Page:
When the Drawing and Writing book is introduced, the teacher models how to begin a picture. She shows them what their Drawing and Writing book will look like, but does not pass them out the first day. They suggest that plain paper is put together with a spiral bound coil. I actually cannot stand the binding machine, so I am thinking that I will probably stick with my pages stapled together since our copy machine at school collates and staples which makes it EASY to create writing books! Another suggestion they have is to attach a Staples Bind-It Flag clip to each book. Teachers show students how to use the clips and it makes it easy for children to find the story that they were working on and also keep their drawing and writing in the proper sequence. I really, really like this idea! It makes it so easy for children to find their story and not waste time looking for where they stopped the day before!

Throughout the chapter, the authors give real life scenarios as to how to encourage children to make their pictures interesting so that readers can understand their story. They teach their students to ask these questions:
1.  What information do readers need to understand my story?
2.  What do I have to add or change so that readers will understand my story?

Just as they spent a lot of time practicing to tell a story, the authors write about the importance of teaching children how to add details to their picture. They write about how important it is for children to revisit their work from the day before and decide what is needed to make it something that others will understand. They also feel that the lessons that stick most with children are those that are shared by their teacher as well as other children in their class.

This book is a wonderful, wonderful book and I think all Early Education teachers of writing need to read it! It reads easily and gives you much to think about as you travel through these lazy, hazy days of summer!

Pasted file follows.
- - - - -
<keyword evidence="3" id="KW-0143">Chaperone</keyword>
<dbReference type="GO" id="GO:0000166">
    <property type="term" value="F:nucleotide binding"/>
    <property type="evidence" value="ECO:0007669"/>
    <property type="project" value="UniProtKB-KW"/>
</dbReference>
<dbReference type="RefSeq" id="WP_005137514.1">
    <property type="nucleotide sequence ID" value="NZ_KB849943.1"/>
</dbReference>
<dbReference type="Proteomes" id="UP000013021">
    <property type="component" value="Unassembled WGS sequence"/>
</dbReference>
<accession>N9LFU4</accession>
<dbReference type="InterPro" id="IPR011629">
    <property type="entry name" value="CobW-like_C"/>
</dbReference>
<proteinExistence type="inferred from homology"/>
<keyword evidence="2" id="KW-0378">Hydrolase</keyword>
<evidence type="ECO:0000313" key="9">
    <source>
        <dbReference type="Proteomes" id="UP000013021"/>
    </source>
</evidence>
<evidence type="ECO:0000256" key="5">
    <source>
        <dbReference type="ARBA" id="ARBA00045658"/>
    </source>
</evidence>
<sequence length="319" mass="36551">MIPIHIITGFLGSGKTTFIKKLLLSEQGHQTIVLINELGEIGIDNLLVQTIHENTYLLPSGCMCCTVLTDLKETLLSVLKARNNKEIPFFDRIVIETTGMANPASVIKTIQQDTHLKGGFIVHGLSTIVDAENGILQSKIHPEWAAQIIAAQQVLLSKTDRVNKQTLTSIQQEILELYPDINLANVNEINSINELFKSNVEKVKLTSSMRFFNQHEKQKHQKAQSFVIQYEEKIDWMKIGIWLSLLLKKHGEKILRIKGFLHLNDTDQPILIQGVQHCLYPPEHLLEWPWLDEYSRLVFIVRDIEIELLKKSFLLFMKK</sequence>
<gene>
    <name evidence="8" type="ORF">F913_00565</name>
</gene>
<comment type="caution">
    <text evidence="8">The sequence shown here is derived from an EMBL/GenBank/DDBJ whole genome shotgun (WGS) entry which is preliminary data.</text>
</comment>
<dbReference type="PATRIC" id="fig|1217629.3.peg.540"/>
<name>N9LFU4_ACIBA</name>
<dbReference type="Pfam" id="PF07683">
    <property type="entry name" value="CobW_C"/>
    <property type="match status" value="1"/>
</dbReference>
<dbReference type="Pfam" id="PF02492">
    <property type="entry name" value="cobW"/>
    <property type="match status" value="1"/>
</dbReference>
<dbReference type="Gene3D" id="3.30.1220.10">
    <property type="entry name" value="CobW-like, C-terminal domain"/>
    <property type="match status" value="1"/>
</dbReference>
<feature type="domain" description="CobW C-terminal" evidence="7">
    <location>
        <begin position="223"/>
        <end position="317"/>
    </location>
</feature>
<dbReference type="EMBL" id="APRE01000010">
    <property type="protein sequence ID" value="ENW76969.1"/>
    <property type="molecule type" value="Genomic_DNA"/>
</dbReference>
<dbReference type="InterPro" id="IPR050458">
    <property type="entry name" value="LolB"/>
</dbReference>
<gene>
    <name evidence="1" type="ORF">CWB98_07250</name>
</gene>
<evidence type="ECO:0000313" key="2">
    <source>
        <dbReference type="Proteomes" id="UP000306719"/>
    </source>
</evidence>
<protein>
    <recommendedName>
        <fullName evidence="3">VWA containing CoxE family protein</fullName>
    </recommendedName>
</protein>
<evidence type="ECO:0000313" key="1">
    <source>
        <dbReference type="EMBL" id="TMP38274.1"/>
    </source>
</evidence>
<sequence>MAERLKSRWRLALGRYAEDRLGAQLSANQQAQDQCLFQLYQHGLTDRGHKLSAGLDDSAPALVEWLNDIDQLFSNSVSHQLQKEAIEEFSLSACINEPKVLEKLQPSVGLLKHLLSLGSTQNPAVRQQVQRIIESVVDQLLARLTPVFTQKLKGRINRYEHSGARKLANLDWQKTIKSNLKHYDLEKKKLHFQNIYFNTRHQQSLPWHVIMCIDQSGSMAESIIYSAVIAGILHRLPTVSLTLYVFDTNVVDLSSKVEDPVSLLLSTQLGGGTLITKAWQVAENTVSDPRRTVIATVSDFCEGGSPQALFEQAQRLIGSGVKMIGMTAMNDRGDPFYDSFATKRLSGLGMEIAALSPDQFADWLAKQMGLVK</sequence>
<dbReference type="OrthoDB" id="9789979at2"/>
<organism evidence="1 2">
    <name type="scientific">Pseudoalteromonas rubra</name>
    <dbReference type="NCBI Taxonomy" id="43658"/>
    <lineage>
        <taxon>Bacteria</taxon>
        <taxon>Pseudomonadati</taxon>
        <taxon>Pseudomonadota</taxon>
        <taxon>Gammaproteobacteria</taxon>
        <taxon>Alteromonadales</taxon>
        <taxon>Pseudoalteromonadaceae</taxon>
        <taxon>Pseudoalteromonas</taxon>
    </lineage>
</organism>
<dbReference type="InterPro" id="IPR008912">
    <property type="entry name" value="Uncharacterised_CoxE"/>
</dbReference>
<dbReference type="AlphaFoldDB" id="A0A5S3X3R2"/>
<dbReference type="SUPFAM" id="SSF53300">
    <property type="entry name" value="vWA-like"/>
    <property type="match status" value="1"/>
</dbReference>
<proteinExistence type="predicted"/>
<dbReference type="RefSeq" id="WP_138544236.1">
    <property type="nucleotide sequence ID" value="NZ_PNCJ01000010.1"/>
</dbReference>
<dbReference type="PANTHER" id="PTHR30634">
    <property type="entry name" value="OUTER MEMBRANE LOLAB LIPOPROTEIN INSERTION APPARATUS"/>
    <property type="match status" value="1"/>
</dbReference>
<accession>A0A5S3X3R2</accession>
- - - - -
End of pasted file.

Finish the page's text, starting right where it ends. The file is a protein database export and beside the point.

I made a quick copy of a cover that I am going to use for my student's Drawing and Writing book. The cute clip art is from DJ Inkers! Click the image if you would like a copy of it! I gave you both a portrait and a landscape orientation. It is in black and white so that you can print it on your copy machine. I usually staple 10 plain sheets behind the cover. This gives my students a reasonable time to improve on their writing, but also makes it possible for them to complete a book and take it home to share with their families. When they take home a completed book, I staple another for them. This cover should work for all types of paper that is used throughout the year.  And of course, you can bind your pages together, too!

Click on the image below for more thoughts on this wonderful book! It's not too late to join us!

Until next time!

Blessings, Cindy


  1. I loved reading your thoughts on the book! I LOVE teaching writing and am always looking for ways to improve. I'm definitely adding the book to my Amazon wishlist.

    The Littlest Scholars

  2. Thank you, Jessica! I adore this book and highly encourage you to make it one of your summer reads! Thank you for commenting!

    Blessings, Cindy